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The sonnet: A historical analysis of the greatest form of poetry.

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The sonnet: A historical analysis of the greatest form of poetry In this piece of English coursework, I have been asked to look at what I think is one of the greatest forms of poetry in history, which I personally think is a sonnet. In this topic, there are two main categories for sonnets, the first is Italian, and the second is English. Some say there is a Spenserian sonnet made by Edmund Spenser who varied the English form to make it slightly irregular. All sonnets have 14 lines in total. The Italian sonnet form is called the Petrarchan form. The form seems to have originated in the 13th century among the Sicilian school of court poets, who were influenced by the love poetry of Proven´┐Żal troubadours (who were poets of high regards). It is usually an octet followed by a sestet. When the break between the verses occur the mood of the sonnet changes sometimes to differentiate between each other. The English sonnet form is called the Shakespearean form, which is usually made up of three quatrains and a couplet and the transition changes before the couplet. An octet is an eight-line verse, a sestet is a six-line verse, a quatrain is a four-line verse, and a couplet is a two-line verse. We were asked to write an analysis of a sonnet called "Shall I compare thee...?". ...read more.


The theme of this sonnet is "nothing lasts forever" - mortality because he is boasting about his great new founded kingdom but there is actually nothing left standing upright. The imagery that is described in lines 13 - 15 emphasise the message but also allows you to imagine what happened and how it happened. At first when I personally read the first five lines of the sonnet, I thought it was a person lying there dead waiting for someone to find him and take him away. In my opinion, old language is used which means is not very comprehensive at first but it is related with the time period, and takes into account what people were like in that era because it is associated with the sonnet and would not make sense otherwise. The poet uses a sonnet form to underline his message that life is too brief and too short to be egotistical towards God. He uses this sonnet to express a rebuke to cruel and unfair politicians. Percy wanted a romantic view of the world and did not want a world like Ozymandias' era but it's still like it was along time ago even though we have votes, we still have taxes and if something doesn't go the way politicians want, we have to pay more tax. The moral of this sonnet was nothing lasts forever so it is teaching politicians that it will never be the same all the time. ...read more.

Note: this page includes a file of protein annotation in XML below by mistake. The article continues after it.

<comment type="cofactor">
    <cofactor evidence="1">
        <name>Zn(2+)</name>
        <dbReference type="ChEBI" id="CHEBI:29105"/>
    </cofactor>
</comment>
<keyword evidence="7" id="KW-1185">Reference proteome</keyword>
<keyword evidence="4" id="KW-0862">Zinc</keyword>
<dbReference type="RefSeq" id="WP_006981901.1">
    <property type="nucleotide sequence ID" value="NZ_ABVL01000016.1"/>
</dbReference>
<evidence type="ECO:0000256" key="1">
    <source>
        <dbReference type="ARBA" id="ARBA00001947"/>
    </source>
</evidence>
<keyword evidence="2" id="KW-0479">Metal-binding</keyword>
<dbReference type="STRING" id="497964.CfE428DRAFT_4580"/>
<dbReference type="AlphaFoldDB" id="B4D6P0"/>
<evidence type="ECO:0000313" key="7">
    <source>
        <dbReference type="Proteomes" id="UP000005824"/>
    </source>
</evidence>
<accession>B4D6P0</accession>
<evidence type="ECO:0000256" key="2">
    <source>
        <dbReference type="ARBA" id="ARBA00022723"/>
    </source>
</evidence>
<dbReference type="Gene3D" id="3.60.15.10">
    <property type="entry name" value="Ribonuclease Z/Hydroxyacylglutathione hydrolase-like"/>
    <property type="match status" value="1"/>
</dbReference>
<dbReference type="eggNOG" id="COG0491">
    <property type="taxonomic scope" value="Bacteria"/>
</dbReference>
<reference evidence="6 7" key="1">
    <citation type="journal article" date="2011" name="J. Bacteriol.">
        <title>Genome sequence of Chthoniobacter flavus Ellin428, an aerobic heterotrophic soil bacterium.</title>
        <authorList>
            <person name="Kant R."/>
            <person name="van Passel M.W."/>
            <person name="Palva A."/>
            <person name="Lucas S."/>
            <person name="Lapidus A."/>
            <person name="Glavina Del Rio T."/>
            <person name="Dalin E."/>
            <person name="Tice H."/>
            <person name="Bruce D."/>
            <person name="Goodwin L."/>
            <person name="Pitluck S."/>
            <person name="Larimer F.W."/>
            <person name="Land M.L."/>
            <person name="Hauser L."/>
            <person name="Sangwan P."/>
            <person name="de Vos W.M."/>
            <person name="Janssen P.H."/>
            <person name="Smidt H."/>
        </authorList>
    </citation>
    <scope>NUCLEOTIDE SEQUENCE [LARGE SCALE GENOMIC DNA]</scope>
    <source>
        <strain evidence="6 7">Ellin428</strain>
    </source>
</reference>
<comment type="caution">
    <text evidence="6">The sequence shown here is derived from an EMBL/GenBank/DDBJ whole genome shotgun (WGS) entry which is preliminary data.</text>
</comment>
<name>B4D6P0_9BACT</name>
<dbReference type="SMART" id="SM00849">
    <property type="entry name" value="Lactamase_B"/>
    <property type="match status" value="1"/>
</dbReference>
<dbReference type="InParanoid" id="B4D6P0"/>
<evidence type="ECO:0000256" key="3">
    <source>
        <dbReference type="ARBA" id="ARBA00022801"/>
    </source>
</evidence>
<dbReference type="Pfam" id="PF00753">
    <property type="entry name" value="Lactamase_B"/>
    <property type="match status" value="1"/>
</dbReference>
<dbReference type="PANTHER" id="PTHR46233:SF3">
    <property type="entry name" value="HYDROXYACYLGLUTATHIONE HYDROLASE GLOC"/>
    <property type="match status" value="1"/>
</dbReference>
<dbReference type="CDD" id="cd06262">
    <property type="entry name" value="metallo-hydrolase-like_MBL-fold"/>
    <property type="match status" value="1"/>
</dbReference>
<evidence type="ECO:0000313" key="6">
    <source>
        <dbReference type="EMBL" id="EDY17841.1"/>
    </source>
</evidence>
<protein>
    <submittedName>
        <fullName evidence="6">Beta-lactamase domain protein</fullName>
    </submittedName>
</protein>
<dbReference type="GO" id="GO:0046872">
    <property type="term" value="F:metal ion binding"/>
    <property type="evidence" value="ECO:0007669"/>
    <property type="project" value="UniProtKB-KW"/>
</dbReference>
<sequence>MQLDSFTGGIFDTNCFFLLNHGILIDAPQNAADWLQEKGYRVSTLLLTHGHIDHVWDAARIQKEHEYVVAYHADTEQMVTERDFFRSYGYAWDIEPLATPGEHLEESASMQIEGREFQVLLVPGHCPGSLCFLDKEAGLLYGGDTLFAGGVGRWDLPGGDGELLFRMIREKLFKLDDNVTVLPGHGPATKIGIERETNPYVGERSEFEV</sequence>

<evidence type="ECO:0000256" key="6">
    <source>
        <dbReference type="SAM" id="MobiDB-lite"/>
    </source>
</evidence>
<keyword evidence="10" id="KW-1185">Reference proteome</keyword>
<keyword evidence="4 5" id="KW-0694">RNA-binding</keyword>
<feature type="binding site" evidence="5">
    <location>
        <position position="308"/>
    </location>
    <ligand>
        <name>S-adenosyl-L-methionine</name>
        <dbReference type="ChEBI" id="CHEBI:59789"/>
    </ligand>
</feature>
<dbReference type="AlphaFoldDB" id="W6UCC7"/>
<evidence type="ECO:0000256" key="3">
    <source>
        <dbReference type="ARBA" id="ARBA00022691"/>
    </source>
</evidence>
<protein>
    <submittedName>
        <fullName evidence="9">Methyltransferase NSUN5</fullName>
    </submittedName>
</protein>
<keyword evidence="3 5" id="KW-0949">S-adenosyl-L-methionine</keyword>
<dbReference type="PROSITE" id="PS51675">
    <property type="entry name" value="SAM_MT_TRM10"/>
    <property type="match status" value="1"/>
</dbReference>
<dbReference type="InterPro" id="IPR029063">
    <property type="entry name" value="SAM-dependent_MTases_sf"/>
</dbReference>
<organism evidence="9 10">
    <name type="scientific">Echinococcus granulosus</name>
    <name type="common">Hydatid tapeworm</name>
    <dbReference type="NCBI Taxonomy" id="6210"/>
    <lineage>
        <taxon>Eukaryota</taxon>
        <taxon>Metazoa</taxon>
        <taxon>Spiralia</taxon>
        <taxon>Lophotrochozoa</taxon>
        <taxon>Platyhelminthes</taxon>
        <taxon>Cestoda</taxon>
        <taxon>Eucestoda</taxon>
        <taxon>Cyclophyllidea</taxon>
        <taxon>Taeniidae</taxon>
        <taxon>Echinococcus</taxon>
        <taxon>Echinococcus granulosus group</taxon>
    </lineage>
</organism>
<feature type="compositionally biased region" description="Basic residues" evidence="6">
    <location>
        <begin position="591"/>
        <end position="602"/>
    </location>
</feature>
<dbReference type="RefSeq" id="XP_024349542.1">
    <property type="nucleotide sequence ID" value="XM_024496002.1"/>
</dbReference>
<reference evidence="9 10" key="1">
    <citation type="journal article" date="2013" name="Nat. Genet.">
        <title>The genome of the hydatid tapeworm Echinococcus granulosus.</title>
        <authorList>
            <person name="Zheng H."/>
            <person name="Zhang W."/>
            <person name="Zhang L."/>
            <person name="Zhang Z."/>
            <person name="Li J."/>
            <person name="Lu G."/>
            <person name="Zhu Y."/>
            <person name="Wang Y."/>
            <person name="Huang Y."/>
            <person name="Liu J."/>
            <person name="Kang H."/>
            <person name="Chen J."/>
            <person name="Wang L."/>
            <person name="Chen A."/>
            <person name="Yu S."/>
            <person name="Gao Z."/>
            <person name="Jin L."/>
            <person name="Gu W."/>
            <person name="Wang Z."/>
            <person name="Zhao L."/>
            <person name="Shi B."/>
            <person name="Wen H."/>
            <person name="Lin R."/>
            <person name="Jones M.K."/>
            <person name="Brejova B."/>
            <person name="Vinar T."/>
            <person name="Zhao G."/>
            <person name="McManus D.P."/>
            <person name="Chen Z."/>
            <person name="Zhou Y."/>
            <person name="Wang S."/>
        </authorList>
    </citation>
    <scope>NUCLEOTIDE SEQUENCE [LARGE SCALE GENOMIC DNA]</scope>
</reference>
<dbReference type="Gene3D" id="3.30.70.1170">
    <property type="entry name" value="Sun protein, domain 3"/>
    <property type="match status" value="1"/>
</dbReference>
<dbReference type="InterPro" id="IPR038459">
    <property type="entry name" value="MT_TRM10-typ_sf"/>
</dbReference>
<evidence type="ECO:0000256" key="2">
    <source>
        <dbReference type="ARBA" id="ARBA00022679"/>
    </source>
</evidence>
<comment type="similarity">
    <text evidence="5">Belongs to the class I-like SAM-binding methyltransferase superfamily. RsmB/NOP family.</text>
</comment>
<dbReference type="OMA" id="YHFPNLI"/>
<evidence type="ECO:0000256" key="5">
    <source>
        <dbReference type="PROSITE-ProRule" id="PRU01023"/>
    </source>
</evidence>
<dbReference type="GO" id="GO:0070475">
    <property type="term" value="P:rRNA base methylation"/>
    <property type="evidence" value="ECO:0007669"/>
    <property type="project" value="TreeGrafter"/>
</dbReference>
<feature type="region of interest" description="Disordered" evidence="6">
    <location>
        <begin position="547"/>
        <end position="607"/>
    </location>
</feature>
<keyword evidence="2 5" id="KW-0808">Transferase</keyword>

The reason for using a petrarchan form is because the separation between the octet and the sestet represents an expression of national pride. In my judgement, Ozymandias of Egypt and The Soldier are interconnected because Ozymandias of Egypt shows us the message about how nothing lasts forever and The Soldier shows us how we should remember the people who have fought for their own country, England. The only difference I could think of is that the period in time that they both belong to are different and that is shown in the language that each of them has chosen. I feel that Ozymandias of Egypt and "Shall I compare thee...?" are opposite because Ozymandias tells us how nothing lasts forever and "Shall I compare thee...?" shows us how if something is written down it becomes eternal and undying. I believe that these two sonnets cancel each other out because they are contrary. The only similarity between these two sonnets is the time in which they were written. I believe that The Soldier and "Shall I compare thee...?" have the same perspective but in a different phase in time because The Soldier talks about how you should remember the people who are acting out patriotism for their country and "Shall I compare thee...?" is saying how the poet is remembering his loved one and will never forget her but in a sense so is England to people who have fought for their country. BY Johnathan Lamb 11C ...read more.

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